- Recording your route
- Saving hike statistics
- Saving hike performance
- Weather forecast for the hike
- Campgrounds locations near your hike
- See private land vs public land
As with a lot of apps these days there is a free version and a paid version of Gaia GPS hiking app. As for me, I’m a free version kind of guy but I know plenty of folks who have found it worthwhile to splurge for the paid version.The free version does not have offline maps – bummer.
The paid version of Gaia GPS runs $39.99 per year and includes offline maps for off-road driving, backcountry skiing, backpacking, & mountain biking maps.
4. Most User-Friendly Hiking App: Google Maps
I *love* the functionality of Google Maps and use it every single time I travel into the national parks and forests. The main thing is remembering to download the offline maps while you’ve got some wifi or strong enough service.
To download offline maps in this hiking app, open the Google Maps app > click your profile in the top right corner > Offline Maps > Select your own map > highlight the area you want > download.
Google Maps hiking app features:
- Save map points
- Add and view trail photos
- Plan routes
- Free Offline Maps (download in advance)
- Get 360 degree tours of entire hikes (limited to certain hikes like Bright Angel Trail in the Grand Canyon and only available while you have service).
I don’t know of a single other hiking app that has the bandwidth or capability of the 360 hiking tours/previews and for that reason alone Google Maps makes the list.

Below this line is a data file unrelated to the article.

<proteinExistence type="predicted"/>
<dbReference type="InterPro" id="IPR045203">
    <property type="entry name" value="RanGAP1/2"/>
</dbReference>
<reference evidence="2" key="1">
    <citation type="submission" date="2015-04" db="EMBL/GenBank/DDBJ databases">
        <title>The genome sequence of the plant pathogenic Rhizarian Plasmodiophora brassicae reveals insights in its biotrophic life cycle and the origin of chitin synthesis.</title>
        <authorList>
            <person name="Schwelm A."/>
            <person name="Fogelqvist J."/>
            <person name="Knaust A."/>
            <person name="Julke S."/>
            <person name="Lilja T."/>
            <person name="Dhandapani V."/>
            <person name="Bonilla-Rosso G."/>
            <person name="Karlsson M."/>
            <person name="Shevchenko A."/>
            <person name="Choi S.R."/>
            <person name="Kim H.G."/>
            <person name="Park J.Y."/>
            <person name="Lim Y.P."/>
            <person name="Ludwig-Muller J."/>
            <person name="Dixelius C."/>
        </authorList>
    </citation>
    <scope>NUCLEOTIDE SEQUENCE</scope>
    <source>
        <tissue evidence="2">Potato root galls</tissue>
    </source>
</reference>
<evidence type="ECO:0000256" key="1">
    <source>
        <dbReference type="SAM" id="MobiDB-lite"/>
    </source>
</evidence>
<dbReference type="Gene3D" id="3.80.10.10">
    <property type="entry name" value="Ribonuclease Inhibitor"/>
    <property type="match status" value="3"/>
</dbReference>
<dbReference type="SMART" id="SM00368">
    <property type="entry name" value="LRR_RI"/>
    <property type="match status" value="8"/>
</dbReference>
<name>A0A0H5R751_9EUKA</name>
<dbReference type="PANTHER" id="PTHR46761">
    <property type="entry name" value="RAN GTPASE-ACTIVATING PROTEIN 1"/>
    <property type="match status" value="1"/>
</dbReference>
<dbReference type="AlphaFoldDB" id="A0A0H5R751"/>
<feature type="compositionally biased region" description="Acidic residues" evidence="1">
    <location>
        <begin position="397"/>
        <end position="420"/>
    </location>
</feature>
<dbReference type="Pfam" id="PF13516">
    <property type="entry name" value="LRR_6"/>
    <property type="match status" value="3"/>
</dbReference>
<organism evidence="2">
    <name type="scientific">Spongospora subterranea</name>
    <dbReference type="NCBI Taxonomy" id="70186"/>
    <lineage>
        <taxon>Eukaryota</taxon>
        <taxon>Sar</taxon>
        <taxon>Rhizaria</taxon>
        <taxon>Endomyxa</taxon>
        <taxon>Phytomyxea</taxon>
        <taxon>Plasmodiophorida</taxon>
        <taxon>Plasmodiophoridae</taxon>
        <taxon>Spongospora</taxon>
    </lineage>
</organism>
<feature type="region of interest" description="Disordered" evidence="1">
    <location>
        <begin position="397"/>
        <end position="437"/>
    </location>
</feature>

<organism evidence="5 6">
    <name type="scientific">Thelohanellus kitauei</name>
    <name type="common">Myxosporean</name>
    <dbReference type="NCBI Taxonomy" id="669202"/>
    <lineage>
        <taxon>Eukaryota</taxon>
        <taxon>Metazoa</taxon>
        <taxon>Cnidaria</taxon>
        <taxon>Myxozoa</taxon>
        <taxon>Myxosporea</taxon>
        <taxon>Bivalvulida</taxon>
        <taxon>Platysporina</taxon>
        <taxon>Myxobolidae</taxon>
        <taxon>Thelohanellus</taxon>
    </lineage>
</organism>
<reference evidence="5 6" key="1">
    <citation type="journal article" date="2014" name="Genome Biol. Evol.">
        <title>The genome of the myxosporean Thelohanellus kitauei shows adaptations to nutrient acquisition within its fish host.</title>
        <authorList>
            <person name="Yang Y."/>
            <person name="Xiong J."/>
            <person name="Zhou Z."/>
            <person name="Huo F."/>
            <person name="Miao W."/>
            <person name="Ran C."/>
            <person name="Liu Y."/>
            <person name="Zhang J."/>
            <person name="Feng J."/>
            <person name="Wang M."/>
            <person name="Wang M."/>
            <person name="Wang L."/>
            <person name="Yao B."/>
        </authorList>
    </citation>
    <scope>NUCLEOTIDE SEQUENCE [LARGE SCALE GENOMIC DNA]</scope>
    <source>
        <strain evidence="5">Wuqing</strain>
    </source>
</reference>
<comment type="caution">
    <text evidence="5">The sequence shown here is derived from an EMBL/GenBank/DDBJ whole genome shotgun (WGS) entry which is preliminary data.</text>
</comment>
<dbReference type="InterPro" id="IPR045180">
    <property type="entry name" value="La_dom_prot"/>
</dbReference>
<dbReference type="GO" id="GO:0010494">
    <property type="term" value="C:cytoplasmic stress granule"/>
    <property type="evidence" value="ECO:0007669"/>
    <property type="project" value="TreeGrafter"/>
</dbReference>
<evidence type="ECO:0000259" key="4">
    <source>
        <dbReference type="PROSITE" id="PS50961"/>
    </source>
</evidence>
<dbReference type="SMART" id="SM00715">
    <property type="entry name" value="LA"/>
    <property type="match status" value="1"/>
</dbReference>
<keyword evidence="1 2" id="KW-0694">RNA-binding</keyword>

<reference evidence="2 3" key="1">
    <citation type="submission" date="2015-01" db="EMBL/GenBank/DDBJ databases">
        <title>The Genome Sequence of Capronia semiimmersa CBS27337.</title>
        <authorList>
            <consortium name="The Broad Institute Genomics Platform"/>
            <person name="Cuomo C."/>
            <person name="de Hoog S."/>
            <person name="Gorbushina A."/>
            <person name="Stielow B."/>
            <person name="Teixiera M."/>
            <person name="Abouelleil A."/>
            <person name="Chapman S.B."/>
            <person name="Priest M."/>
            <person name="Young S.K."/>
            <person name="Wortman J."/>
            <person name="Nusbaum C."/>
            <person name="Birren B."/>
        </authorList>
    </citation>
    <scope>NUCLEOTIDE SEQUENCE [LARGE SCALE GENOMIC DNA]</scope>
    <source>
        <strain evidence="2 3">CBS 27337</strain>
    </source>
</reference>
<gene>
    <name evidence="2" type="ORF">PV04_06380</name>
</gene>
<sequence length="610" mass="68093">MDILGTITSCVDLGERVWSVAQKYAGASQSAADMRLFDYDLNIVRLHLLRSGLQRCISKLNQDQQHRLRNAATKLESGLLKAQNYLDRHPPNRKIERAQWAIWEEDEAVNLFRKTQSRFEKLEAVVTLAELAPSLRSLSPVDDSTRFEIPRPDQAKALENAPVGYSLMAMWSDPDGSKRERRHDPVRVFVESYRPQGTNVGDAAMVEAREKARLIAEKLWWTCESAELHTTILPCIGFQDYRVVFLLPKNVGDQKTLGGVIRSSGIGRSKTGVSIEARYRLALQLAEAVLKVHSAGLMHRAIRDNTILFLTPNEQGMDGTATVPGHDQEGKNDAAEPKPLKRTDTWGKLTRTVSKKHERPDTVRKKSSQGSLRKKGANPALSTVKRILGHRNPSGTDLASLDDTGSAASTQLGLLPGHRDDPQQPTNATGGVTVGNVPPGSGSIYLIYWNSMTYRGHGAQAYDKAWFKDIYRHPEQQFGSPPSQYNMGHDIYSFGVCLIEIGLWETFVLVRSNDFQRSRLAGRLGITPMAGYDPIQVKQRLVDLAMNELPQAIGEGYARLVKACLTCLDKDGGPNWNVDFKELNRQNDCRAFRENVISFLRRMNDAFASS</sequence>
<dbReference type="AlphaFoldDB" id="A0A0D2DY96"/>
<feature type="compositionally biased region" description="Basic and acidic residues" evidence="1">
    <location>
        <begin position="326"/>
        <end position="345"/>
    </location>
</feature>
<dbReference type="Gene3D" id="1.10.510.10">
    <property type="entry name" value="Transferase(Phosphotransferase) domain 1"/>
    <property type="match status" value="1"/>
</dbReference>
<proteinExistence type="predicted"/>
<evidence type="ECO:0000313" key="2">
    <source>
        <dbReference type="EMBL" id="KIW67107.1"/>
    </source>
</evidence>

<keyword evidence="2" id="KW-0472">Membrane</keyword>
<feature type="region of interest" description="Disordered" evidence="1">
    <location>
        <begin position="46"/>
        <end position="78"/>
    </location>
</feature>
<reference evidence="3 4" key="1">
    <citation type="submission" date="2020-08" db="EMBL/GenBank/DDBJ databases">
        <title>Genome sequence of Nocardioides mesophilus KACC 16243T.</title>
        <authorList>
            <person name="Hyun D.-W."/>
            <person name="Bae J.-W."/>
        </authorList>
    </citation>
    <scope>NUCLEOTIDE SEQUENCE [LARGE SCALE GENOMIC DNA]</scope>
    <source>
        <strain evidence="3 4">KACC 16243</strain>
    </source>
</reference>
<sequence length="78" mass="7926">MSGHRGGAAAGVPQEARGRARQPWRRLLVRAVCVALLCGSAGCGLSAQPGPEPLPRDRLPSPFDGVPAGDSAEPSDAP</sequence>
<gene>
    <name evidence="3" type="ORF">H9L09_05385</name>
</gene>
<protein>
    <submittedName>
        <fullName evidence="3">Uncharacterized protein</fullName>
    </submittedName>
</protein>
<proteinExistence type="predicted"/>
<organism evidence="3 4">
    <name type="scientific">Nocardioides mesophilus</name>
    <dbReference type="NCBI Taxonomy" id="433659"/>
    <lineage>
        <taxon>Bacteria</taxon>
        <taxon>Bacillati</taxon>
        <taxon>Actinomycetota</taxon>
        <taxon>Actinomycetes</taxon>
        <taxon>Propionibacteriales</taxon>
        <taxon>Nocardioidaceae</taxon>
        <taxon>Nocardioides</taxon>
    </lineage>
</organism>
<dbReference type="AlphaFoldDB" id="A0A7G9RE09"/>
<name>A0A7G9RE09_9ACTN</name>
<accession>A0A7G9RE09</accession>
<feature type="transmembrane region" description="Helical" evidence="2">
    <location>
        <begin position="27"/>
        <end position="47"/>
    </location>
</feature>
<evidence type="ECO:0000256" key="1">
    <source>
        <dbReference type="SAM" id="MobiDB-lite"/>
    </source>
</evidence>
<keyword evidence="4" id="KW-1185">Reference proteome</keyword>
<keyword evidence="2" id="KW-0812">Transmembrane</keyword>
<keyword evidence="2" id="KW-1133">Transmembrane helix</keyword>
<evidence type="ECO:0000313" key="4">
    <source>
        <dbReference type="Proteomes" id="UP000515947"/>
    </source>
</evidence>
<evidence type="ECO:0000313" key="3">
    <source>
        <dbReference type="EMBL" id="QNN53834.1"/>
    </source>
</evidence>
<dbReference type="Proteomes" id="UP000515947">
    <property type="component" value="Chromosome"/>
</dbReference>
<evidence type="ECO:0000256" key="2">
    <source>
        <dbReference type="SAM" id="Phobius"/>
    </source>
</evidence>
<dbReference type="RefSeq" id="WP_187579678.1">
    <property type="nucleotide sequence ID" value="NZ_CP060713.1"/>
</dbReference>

Google Maps also has regularly updated trail photos for a huge percentage of its hikes and has a worldwide user base to pull relevant data from.
5. Most Advanced Hiking Apps: Spyglass
Spyglass kind of seems like a futuristic hiking app with really cool and advanced features like a heads up display and augmented reality no trails. This app also has a rangefinder feature which measures your distance from places on the trail.
The augmented reality feature in Spyglass allows folks to track things in real time including the precise location of any point on the map.
Spyglass Hiking App Features:
- Augmented reality overlay to see exactly where something is
- Elevation tracking
- Rangefinder to track distance of waypoints
- Photos of trails
- Tactical GPS including Civilian or Military coordinate options
The downside to this app is that while it has amazing features, it can come with a steep learning curve for new users, especially compared to other hiking apps. The iPad is best for functionality as one can really see the full range of instruments but I doubt many of us are packing an iPad on the trail.
6. Best Hiking Apps for Discovery: Hiking Project
Hiking Project is a favorite hiking app for folks looking to find trail inspiration. Overall the app is quite similar to All Trails with the ability to save trails and search for hikes in a familiar way.